How to Lead as a New Mom in The Tech Industry

I decided to write this post because I realized there is little to no advice for women in technology when it comes to transitioning into motherhood. When I became pregnant and I had to face the changes that were coming, I had no resources. No one to ask “How do I do it?” or “What should I know?”. Here are a few observations and lessons I wish I had known at the time. I hope that you find them useful.

Lesson 1: Use all of your maternity leave

Out of sight, out of mind, right?

This one is tough for leaders. Every day you make split-second decisions that impact your team. Stepping away from that can feel scary. If you imagine everything that happens in a day — and then imagine not being there — it can make your head spin.

You might find yourself overwhelmed with doubt. And you’ll have concerns about things ranging from loss of momentum (“What will happen if I slow down?”) to loss of inclusion (“I’ll I be totally out of the loop when I come back”), or even loss of position (“What if the person who fills in for me doesn’t want to step away when I return?”).

Being concerned about your job just as you are about to experience the biggest change in your adult life is terrifying. Even so, it doesn’t outweigh your need to actually take your maternity leave. I’d encourage you to take all of it.

MY OWN OPINION ALERT! In two years after having a baby, the benefit to your career if you tried to be a hero and only took a few weeks of your leave will be minuscule whereas the benefit to your relationship with your child could be huge, so why not just use all of it? If you are in a situation where taking your leave means risking your job, I would argue that it’s not the type of environment you want to work in anyway. Again, my own opinion.

So how can you deal with the fear of taking leave? Here are a few strategies:

  • Before you leave, fill your position with someone you trust: Make sure that you have an ally in the person/people who fill in for you when you are out. The way that that person handles your absence will make all of the difference in the world. Work hard on choosing this person before you leave. This could be identifying a strong lead on your team who you’re grooming for management, or putting more on the shoulders of your own manager. But don’t leave it up to chance — you want to make sure you will return to a well-functioning team, not a disaster.
  • During your leave, support the person you’ve delegated to. Don’t armchair manage. It’s tempting to fire off participatory emails during naps or feedings, but it undermines the decision-making capabilities of the people leading the team in your stead and sets a bad example to others. Reinforce that your team can reach out to you if a crisis occurs, such that it frees you from feeling like you need to be monitoring everything. Let them know the times you are most likely to reply and the ways you can be reached instantly.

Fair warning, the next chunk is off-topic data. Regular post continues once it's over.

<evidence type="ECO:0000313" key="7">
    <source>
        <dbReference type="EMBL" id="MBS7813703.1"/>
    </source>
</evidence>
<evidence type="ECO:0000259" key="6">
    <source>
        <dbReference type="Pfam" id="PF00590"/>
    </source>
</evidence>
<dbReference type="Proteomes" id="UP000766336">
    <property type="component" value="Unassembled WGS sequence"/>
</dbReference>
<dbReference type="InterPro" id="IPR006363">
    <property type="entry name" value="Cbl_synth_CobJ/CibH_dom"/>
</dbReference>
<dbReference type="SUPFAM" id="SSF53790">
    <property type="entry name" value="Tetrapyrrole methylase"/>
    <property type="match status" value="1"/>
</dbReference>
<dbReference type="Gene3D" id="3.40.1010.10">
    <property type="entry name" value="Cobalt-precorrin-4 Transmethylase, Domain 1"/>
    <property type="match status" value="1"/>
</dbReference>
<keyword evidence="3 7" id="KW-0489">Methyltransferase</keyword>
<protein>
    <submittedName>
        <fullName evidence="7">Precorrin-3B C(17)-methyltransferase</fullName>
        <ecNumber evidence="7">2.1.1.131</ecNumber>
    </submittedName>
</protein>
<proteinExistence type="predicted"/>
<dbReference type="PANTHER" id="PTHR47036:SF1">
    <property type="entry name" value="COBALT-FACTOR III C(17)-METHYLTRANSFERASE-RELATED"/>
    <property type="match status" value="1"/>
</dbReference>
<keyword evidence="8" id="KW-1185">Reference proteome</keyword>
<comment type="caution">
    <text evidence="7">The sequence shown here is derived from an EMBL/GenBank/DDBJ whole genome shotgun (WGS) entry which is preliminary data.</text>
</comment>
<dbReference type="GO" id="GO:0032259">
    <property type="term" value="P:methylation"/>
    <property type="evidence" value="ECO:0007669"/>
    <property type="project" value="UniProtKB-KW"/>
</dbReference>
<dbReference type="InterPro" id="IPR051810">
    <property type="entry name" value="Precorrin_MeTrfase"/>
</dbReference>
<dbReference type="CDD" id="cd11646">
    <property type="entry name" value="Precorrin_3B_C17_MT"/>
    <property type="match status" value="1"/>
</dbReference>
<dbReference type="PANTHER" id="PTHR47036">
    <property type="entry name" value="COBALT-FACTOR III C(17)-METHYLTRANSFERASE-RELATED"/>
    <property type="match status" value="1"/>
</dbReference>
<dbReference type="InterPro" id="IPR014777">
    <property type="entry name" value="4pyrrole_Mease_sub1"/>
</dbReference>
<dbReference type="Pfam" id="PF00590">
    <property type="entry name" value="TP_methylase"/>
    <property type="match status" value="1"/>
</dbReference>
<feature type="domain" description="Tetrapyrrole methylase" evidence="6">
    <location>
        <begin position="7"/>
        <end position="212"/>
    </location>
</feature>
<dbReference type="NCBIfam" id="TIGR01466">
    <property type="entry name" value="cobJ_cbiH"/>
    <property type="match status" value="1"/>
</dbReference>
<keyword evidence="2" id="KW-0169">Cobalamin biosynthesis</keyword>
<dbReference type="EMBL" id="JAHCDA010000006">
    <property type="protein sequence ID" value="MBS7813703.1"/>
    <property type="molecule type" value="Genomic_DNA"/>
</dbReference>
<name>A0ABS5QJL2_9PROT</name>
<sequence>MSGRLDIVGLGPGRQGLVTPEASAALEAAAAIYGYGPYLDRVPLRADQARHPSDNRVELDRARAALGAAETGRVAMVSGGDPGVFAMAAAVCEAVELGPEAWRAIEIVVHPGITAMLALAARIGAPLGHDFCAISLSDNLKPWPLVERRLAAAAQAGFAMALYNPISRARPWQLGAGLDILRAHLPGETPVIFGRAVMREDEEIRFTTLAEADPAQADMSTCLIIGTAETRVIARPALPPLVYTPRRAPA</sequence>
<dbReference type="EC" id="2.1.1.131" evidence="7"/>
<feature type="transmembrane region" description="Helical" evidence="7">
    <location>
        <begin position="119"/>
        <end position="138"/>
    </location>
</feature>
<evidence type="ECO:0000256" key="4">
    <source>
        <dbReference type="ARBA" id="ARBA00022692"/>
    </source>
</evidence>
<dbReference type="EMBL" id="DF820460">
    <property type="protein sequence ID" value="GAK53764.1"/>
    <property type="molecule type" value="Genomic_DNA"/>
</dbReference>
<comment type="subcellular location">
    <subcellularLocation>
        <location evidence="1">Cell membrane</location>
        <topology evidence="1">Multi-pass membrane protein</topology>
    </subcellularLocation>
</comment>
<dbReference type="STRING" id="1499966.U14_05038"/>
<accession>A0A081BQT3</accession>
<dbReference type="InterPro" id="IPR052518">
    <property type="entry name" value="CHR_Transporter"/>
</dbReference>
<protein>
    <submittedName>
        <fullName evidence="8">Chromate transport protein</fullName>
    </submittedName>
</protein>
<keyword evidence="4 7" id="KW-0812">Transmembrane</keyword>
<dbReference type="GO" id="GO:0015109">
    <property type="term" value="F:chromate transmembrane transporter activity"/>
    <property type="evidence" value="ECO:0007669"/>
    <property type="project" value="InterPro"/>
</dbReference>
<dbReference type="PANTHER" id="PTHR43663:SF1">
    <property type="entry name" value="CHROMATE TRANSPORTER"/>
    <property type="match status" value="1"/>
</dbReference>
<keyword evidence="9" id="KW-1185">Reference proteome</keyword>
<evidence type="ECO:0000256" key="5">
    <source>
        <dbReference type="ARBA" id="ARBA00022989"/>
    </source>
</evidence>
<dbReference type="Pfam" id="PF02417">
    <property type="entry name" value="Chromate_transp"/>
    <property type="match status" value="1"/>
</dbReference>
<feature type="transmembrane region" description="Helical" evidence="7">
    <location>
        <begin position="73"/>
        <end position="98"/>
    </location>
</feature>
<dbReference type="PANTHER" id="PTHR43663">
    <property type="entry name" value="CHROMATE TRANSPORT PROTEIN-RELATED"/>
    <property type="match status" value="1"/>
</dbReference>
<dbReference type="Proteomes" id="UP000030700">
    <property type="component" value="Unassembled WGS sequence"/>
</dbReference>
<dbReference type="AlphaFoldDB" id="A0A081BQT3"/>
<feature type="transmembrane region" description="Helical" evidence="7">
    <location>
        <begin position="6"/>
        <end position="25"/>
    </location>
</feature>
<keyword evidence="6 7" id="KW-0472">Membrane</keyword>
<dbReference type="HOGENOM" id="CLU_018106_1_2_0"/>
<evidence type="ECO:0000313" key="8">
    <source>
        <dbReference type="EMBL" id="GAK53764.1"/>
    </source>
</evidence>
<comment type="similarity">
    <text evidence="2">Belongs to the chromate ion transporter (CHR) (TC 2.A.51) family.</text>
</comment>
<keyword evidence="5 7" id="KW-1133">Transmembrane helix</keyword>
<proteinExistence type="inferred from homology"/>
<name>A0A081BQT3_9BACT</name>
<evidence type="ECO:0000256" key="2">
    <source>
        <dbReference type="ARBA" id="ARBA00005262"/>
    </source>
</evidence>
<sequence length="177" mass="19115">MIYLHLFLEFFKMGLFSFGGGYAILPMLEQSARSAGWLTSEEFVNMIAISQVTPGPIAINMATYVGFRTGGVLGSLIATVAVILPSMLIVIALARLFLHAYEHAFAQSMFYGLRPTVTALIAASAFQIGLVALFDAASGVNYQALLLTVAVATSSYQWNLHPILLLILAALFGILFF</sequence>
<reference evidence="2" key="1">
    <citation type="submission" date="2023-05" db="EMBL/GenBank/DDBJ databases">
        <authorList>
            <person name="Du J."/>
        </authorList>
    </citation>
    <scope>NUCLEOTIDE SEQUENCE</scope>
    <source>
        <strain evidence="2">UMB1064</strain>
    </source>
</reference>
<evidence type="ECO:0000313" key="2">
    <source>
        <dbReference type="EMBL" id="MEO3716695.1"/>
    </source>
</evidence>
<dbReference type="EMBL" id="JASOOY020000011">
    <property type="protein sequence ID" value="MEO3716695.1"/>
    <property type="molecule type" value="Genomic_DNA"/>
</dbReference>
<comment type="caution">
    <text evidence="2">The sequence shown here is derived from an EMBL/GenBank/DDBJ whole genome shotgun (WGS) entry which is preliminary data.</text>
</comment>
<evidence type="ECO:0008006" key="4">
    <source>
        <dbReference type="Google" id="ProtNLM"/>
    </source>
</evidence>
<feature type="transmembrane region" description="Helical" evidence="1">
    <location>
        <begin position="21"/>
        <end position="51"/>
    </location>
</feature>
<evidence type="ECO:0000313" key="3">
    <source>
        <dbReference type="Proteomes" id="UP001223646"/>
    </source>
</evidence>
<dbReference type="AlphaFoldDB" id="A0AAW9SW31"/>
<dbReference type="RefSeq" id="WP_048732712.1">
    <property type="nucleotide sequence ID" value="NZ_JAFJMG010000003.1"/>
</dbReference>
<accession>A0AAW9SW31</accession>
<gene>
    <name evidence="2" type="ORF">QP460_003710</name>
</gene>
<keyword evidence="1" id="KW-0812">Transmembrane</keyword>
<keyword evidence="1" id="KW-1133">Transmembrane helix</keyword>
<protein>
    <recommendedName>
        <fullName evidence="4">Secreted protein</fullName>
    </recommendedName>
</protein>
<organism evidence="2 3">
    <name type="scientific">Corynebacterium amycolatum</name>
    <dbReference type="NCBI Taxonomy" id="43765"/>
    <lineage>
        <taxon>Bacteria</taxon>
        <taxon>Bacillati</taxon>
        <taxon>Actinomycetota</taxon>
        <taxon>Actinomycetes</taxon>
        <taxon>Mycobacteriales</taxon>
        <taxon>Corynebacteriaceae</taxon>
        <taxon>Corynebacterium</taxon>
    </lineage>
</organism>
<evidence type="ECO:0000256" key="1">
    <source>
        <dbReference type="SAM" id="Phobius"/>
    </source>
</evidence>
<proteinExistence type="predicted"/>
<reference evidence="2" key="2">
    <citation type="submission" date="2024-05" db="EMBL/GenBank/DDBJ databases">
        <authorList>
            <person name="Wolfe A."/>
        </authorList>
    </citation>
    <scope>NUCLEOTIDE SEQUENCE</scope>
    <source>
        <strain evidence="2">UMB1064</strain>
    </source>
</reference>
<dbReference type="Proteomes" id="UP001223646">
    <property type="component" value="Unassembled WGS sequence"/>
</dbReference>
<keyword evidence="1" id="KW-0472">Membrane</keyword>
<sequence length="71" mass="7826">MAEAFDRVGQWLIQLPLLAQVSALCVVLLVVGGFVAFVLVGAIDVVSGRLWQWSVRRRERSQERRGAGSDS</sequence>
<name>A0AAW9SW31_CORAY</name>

• Towards the end of your leave, ramp up momentum and inclusion. A few weeks before returning, try dialing in or attending a meeting or two here and there (even via video), to get a feel for the tone of the office. **Very important**: if you are nursing, get comfortable with pumping before you go back. It’s a huge PITA and you don’t want to be adding that stress on top of everything. I could go on about how if you are nursing, it’s also important to manage your stress. For me, I let my stress skyrocket and it impacted my breastmilk production. So imagine adding feeling like a failure as a woman to feeling like a failure at work. Not good! That reminds me, make sure your manager knows you need a clean, quiet, private place to pump when you return. Give them plenty of time to set one up if one doesn’t exist.

Lesson 2: Keep your circle of empathy open

I’m so tired. I can’t care for one more person right now.

Many new parents find themselves constantly tired and in fight-or-flight mode all of the time. Soon, your energy for “caring for others” — your empathy — starts to narrow. You might only have time to ask “How’s my kid?” and “How’s my significant other?”. But I encourage you to remember this: your team still needs you too. Please keep yourself open to what they need. Remember, they aren’t all in on the “Let’s care for this person who is becoming a mom” thing. It’s not their job, and unless they’re parents too, they have no concept of what you are going through. They want and need you to include them in the people you are caring for. Don’t ask them to take care of you, or expect them to understand your skipping 1:1s or being emotionally detached. Continue to support, mentor, and coach them or you will surely lose them.